The MiniFuse 1 might be basic, but it does those basics very well. It also comes bundled with a decent selection of software to get you started making music, including Ableton Live Lite and some of Arturia’s own instruments and effects. They may not be as fancy as the AudioFuse interfaces, but the MiniFuse range proves that Arturia can do entry-level models just as well.

Tech specs
Analogue ins/outs1-in/2-out
FeaturesVolume control; USB hub
Dimensions150 x 99 x 41 mm
Weight0.4 kg
More info/Buy

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Solid State Logic is a brand best known for hugely expensive recording consoles and exotic outboard processors, which meant we immediately sat up and took notice when the Oxford-based company announced affordable entry-level audio interfaces in the form of the SSL2 and SSL2+ (very similar but with a few added features such as more outputs, MIDI I/O and dual headphone mixes). The SSL2 doesn’t disappoint, offering a simple but high quality 2-in/2-out interface

There’s something inspiring about the look of the SSL2 alone, which mimics the brand’s legendary studio consoles. It’s not just a case of looks, though, as the SSL2 offers a clarity of sound which you’d expect from SSL but also a unique feature in the form of a Legacy 4K button offering ‘analogue enhancement’ based on the sound of the classic 4000 series desks. Engage the 4K mode with the simple push button on the front panel and the interface adds analogue effects to your signal, boosting high frequencies and introducing subtle harmonic distortion. It’s a genius approach to adding character and colour from the very start of your recording process.

Tech specs
Analogue ins/outs2-in/2-out
FeaturesSSL-designed pre-amps; Legacy 4K analogue enhancement
Dimensions234 x 157 x 70 mm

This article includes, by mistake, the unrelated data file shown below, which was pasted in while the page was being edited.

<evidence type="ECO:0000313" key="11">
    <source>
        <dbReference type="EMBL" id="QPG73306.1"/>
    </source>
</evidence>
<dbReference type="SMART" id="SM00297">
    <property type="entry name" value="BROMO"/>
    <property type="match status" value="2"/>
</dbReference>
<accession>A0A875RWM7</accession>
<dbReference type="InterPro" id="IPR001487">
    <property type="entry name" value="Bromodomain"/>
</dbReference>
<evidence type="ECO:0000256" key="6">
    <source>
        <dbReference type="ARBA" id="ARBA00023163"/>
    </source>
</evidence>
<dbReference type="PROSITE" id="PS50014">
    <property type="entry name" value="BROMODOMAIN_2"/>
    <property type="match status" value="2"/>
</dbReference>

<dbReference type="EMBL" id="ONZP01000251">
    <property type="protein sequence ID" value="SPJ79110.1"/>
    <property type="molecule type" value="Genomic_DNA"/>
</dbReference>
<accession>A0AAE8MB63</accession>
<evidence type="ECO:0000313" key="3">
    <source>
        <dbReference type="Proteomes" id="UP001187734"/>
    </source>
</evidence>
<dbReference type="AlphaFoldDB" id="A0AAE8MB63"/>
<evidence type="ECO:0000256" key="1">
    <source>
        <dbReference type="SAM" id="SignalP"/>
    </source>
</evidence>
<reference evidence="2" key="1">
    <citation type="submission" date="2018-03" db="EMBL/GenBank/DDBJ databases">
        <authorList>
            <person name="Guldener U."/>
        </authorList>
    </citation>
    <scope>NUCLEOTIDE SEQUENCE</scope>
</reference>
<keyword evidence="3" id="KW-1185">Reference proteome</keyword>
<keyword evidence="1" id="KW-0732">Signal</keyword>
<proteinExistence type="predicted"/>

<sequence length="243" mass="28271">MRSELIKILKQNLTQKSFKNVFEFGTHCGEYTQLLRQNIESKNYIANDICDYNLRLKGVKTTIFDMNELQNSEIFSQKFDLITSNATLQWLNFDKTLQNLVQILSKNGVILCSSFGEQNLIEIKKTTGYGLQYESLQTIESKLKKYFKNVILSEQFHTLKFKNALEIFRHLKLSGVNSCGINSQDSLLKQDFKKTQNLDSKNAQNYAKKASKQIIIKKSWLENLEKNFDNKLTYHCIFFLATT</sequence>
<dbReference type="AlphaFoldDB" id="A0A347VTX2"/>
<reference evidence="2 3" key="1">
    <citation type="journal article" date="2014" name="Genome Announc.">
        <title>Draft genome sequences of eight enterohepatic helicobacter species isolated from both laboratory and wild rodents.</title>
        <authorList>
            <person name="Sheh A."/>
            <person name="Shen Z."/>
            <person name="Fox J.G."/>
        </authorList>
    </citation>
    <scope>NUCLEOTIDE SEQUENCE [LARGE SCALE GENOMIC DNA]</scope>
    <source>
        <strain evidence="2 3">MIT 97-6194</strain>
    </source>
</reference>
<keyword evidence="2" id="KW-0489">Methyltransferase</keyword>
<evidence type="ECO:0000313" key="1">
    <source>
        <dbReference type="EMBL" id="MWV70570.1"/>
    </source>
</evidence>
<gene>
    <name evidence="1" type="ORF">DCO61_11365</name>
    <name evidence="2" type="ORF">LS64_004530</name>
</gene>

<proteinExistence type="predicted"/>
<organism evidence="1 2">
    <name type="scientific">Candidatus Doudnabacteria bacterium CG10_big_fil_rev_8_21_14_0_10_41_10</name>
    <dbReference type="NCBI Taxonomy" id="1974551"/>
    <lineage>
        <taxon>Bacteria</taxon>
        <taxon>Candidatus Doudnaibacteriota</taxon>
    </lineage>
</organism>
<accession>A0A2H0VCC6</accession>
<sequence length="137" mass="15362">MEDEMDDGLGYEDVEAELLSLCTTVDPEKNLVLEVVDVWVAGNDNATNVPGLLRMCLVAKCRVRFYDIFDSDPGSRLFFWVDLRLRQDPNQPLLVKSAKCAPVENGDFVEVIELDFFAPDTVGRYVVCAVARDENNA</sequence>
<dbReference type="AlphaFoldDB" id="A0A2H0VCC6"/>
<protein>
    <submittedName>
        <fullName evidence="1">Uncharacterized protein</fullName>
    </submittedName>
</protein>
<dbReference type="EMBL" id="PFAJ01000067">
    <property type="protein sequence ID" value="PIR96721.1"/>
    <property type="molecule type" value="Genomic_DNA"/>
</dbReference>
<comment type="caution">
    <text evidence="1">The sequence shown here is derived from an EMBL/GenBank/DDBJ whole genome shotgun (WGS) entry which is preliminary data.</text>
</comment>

Weight880 g

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mackie big knob
An interesting trend in recent years has been the way manufacturers have cottoned on to the benefits of adding more and more features to interfaces. Some of our other picks shoehorn effects and compressors into the basic audio interface format, but Mackie are coming at things from the opposite direction. The brand’s unfortunately named Big Knob series has been on the market for around 15 years, initially as a simple monitor controller (allowing you to adjust levels, switch between different speakers and listen in mono), but now expanded into the format shown here.

The Big Knob Studio is a USB interface with a monitor controller built in (or vice versa, depending on how you look at it). That means two mic/line inputs, two more line-only, with outputs for two pairs of monitors plus an additional pair of line outs. The monitor control aspect is something that’s often overlooked in home studios, with many of us just controlling the overall listening level via our DAW or the monitors themselves. Even if most home studio users are unlikely to need some of the more advanced options like talkback, many home producers would benefit hugely from the ability to control levels, switch between two pairs of monitors, mute the output, sum to mono and more. It’s a really effective approach, with a nice balance between connectivity and monitoring.

More info/Buy
Tech specs
Analogue ins/outs2-in/4-out
FeaturesMonitor controller; talkback
Dimensions251 x 163 x 81 mm
Weight1.6 kg

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komplete audio 6

Berlin tech behemoth NI might be more closely associated with everything from soft synths to DJ controllers, but the brand’s interfaces are well worth a look. The Komplete Audio 6 MK2 is the successor to the original model, released way back in 2011.

Like most of the cheaper models on the market, it’s got fairly modest connectivity options – in this case four analogue inputs and four analogue outputs – but with a decent selection of added features, including MIDI interface, a large volume knob for monitor control, LED level meters on the top panel and S/PDIF digital connections for a further two channels in and out. Interestingly, the analogue outputs are specifically designed to double up as control voltage outs in addition to their more obvious audio output role. These control signals can be used to trigger analogue synths equipped with CV/gate inputs – a common feature of older hardware and the standard around which modular and semi-modular synths operate.